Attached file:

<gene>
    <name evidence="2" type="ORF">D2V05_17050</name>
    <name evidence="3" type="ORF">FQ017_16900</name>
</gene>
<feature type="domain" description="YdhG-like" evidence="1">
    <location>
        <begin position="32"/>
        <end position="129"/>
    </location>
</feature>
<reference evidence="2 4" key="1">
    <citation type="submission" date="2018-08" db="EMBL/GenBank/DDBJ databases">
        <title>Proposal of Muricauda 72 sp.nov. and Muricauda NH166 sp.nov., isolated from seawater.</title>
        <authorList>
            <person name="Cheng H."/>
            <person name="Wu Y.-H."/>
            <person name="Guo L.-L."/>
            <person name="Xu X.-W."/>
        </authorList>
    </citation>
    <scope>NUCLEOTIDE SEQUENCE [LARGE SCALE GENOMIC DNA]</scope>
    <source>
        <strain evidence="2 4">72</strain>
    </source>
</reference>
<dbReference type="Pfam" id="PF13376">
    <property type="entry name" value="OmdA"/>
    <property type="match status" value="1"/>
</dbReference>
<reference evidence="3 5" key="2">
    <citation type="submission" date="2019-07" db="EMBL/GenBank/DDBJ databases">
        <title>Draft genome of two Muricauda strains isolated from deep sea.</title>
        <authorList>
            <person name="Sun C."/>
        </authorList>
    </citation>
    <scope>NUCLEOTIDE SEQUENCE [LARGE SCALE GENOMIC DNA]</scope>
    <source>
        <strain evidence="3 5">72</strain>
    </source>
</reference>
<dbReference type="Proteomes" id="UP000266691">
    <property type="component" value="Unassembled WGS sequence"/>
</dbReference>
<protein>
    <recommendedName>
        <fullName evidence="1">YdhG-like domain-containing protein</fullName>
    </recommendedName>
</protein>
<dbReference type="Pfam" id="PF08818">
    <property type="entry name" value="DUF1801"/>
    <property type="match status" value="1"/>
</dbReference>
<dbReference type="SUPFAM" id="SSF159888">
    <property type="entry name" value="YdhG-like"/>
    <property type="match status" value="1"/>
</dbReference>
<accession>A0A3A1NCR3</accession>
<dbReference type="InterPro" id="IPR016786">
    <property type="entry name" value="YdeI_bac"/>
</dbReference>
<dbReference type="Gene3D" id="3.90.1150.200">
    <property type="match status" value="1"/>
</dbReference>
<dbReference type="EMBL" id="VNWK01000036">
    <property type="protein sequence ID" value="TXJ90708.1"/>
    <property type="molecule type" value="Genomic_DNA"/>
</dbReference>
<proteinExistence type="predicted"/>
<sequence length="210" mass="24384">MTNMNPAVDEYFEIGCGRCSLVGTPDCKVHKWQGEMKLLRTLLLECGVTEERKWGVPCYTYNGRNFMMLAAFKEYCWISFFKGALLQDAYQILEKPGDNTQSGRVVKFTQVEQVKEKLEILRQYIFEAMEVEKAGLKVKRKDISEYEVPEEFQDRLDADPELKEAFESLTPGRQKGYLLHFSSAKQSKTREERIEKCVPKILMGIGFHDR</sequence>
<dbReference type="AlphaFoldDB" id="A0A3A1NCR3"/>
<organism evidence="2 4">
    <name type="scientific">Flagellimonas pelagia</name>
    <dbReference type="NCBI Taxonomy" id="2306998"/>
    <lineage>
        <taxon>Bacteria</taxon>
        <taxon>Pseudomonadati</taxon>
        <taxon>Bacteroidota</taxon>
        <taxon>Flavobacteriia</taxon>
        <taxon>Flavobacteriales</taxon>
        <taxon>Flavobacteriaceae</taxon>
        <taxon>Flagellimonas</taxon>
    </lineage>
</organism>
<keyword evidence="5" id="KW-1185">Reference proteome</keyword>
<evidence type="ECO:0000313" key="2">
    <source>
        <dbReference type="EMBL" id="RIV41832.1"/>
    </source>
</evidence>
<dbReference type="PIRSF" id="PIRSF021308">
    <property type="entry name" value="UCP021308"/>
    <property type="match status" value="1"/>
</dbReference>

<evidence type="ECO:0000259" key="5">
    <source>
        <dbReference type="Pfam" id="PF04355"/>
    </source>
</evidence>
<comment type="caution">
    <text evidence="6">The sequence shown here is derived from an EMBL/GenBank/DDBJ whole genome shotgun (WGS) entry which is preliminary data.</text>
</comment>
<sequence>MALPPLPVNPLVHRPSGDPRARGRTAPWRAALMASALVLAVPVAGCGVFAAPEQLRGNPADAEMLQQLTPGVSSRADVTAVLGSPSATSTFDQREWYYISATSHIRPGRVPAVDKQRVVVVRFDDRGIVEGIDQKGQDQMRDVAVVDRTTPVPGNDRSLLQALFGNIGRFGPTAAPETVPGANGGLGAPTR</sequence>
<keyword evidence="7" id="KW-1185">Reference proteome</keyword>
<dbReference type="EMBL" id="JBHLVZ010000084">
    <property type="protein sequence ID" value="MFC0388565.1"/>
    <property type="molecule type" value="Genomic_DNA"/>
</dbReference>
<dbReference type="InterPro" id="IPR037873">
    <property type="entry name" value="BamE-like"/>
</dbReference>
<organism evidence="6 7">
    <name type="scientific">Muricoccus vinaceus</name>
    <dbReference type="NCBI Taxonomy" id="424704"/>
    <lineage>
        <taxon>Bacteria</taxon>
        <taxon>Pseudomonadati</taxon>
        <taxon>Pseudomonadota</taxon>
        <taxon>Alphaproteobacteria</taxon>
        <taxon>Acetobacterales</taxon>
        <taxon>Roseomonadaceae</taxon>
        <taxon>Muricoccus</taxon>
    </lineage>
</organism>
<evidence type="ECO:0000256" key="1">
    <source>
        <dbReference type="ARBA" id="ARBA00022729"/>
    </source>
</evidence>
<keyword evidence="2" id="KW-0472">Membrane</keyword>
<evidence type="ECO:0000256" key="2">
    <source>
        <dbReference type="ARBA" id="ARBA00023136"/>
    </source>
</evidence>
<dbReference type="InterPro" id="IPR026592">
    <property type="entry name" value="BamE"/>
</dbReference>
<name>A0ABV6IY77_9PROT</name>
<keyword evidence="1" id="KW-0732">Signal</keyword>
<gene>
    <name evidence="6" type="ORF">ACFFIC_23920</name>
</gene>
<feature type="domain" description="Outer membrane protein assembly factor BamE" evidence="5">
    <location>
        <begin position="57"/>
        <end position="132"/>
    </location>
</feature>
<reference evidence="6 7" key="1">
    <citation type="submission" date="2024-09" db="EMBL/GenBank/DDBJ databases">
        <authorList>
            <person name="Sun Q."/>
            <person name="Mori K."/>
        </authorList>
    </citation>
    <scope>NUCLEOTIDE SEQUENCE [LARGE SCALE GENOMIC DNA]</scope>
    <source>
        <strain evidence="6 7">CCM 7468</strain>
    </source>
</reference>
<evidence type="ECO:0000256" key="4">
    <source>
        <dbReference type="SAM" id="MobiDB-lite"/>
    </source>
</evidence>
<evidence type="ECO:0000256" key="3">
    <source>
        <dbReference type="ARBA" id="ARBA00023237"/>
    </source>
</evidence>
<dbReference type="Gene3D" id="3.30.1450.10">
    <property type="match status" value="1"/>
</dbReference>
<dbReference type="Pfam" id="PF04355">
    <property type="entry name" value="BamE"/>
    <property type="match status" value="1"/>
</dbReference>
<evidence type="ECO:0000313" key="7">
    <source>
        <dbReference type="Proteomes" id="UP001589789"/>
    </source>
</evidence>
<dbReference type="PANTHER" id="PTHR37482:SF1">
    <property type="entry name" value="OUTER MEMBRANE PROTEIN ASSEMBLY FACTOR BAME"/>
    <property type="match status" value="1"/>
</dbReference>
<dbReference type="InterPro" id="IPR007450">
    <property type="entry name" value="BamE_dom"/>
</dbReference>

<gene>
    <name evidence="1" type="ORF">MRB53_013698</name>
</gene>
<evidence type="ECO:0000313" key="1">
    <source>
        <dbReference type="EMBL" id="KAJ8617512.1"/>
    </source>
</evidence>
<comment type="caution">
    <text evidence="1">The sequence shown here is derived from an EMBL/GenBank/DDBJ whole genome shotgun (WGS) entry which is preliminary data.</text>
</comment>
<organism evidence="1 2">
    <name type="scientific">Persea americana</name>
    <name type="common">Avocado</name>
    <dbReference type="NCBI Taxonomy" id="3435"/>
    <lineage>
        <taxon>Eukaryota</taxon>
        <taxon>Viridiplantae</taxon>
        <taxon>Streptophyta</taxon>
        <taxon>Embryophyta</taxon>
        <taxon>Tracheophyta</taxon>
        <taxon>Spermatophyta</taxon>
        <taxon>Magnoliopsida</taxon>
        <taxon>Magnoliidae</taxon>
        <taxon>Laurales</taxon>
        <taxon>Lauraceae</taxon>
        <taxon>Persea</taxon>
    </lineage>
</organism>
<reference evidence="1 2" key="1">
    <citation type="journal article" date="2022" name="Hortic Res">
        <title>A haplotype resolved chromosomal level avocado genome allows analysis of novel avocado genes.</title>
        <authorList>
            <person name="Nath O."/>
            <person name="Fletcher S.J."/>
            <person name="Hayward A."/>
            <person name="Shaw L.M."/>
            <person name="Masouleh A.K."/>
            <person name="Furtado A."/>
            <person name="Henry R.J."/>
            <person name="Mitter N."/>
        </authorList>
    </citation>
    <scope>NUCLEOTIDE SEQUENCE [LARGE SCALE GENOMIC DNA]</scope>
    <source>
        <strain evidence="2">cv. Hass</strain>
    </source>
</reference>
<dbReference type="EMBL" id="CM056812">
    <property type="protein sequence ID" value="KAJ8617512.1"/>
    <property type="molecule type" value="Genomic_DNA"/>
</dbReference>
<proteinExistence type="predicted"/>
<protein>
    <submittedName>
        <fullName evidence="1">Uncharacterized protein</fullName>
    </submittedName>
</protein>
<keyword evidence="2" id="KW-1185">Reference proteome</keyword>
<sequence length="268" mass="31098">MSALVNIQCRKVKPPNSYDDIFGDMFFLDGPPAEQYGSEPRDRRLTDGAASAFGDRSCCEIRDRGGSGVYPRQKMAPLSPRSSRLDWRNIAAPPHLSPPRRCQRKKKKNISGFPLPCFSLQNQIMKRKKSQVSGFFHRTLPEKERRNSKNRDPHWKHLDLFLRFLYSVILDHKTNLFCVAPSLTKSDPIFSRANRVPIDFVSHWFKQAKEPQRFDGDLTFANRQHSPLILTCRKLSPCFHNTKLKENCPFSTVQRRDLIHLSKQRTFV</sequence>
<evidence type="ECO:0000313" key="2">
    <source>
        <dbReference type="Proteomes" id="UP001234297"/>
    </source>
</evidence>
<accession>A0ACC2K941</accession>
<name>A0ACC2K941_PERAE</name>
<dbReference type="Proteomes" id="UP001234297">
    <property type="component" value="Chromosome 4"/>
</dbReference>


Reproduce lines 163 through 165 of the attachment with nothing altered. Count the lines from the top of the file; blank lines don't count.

    <source>
        <dbReference type="SAM" id="MobiDB-lite"/>
    </source>